And what’s this “good policy” that Reith claims Abbott is endangering? Is it this lurch back to Labor-style big spending that blows out a Budget that’s already out of control? Is that what Reith reckons Liberals should be helping Turnbull to achieve? Is that why conservatives should help Turnbull to win the next election?
No wonder Reith abandons reason and reaches for abuse:
Only the “del-cons”, otherwise known as the delusional conservatives, would think throwing Abbott into the election is a good idea.
Delusional? Then why are backbenchers wanting Abbott to campaign for them? Why does the Turnbull-controlled machine want Abbott’s electorate team to help Turnbull allies with their cash and time?

More insults and a conspiracy theory:
It’s much more likely that Abbott thinks he is preparing his return, with his former chief of staff, Peta Credlin, helping him by apparently joining Sky News. If that is his real ambition, he will be remembered as the leader of the del-cons, all three or four of them.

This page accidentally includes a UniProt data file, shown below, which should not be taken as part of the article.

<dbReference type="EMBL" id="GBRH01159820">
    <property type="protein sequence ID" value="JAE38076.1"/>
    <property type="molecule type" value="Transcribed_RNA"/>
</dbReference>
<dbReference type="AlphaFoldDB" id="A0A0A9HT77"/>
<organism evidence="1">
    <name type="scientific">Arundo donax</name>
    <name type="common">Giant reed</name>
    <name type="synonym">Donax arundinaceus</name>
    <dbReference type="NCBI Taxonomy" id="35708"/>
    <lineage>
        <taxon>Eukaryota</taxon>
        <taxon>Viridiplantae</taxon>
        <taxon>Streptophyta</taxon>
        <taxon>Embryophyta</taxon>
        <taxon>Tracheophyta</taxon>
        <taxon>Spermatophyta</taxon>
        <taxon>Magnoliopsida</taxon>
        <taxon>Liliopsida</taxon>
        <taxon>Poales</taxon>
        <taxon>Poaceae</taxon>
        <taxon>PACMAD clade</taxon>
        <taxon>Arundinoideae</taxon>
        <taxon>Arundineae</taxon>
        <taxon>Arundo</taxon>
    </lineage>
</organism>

Credlin is considering the Sky News job because it’s a job, not because it’s part of a plot. Reith himself has a Sky News job. Is that part of a plot by Reith to take revenge on Abbott for voting to deny him the Liberal presidency?
As for just “three or four” of these “delusional conservatives”, count how many are here:
Or check out the cheers for Abbott - and the very restrained applause for Turnbull - at the dinner for the 20th anniversary of the Howard Government.
Reith should reconsider whether abusing and insulting so many Liberals like this is good for his own image and credibility.
Denying reality surely is not: